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Risk-off mentality ahead of Crimean referendum

In mid-morning trading the FTSE 100 is down 20 points as the UK equity market tries to keep its head while the rest of Europe sinks.

Yesterday’s selloffs in both the US and Asia have set the template for European traders this morning, as the distinct whiff of traders' risk-off mentality has been evident from the start. Traders are only too aware that the EU may be forced to take sanctions over Russia’s recent actions, after no doubt hoping to draw the line at disapproving comments, following this weekend’s referendum in Crimea. Considering the region’s dependence on Russian oil and gas and the fragile state of the EU’s recovery, this is a high stakes game of poker, and you suspect that Vladimir Putin realises how strong his hand is. 

Last night BP was finally allowed off the US naughty step, having been forced to sit on the sidelines after the Deepwater Horizon disaster in the Gulf of Mexico in 2010. It will be interesting to see how keen the company will now be to bid for projects in the US after such an expensive lesson both financially and in terms of PR.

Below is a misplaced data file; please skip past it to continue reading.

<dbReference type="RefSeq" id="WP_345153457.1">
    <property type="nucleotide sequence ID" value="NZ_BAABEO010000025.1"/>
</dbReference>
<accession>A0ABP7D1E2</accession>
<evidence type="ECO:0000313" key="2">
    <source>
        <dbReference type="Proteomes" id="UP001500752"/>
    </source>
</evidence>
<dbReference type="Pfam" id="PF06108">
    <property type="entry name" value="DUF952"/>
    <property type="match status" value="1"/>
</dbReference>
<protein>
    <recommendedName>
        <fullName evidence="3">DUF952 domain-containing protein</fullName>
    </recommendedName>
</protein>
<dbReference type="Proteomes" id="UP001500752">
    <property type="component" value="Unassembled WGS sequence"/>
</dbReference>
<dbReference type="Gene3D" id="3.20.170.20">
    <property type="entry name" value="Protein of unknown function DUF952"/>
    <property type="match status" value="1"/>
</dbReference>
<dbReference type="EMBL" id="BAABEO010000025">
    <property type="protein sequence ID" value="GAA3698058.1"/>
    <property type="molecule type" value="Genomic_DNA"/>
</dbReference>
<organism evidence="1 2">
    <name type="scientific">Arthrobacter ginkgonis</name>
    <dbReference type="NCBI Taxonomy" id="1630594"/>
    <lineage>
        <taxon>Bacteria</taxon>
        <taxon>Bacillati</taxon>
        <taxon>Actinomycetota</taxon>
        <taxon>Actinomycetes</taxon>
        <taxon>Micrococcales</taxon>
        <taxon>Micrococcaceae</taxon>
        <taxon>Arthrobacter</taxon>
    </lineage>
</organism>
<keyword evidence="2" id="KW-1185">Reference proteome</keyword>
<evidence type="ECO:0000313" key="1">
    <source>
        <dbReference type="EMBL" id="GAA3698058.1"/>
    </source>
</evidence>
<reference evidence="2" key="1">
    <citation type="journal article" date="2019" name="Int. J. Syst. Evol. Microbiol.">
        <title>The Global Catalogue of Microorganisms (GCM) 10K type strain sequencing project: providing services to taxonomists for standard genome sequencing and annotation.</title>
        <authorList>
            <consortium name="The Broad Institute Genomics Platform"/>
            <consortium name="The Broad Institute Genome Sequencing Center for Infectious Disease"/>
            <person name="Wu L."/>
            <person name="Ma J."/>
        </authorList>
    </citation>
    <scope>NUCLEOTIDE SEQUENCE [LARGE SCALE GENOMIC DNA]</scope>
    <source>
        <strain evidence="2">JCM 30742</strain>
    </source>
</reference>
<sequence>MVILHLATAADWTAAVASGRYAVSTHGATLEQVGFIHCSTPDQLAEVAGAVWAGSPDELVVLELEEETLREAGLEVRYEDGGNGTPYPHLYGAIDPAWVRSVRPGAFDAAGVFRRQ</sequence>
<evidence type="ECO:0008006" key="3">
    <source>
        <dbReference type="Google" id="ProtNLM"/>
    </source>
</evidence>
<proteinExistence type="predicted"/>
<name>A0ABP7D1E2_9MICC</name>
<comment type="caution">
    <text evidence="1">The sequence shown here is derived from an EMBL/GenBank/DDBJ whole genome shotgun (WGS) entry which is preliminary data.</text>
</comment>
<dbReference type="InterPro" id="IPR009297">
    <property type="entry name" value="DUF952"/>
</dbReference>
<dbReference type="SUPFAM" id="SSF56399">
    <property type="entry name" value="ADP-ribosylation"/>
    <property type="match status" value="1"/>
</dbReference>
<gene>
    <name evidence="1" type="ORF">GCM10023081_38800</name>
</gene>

Regardless of how rocky the equity markets might be you can still drown your sorrows, and judging by the 8.5% increase in first-half profits at JD Wetherspoon’s they are one of the most popular destinations for doing just that. 

On its first day of trading on the London Stock Exchange, BooHoo.com has seen shares up by more than 50% in the first hour of trading, no doubt more than enough to cheer them up.

Although the selloff in equities has been less harsh in the US, last night’s moves will have ensured that momentum has been taken out of February's charge higher. This week has seen equity markets put the brakes on as the haggling over Crimea has intensified and this weekend’s referendum should ensure that the waters are kept suitably muddy. Although events in the Black Sea might be getting headlines, the flow of economic data out of China is painting an ever more conclusive picture of an economy that is changing down gears. These two factors have seen US traders forced to look outside their own borders as global issues begin to eat into market confidence.

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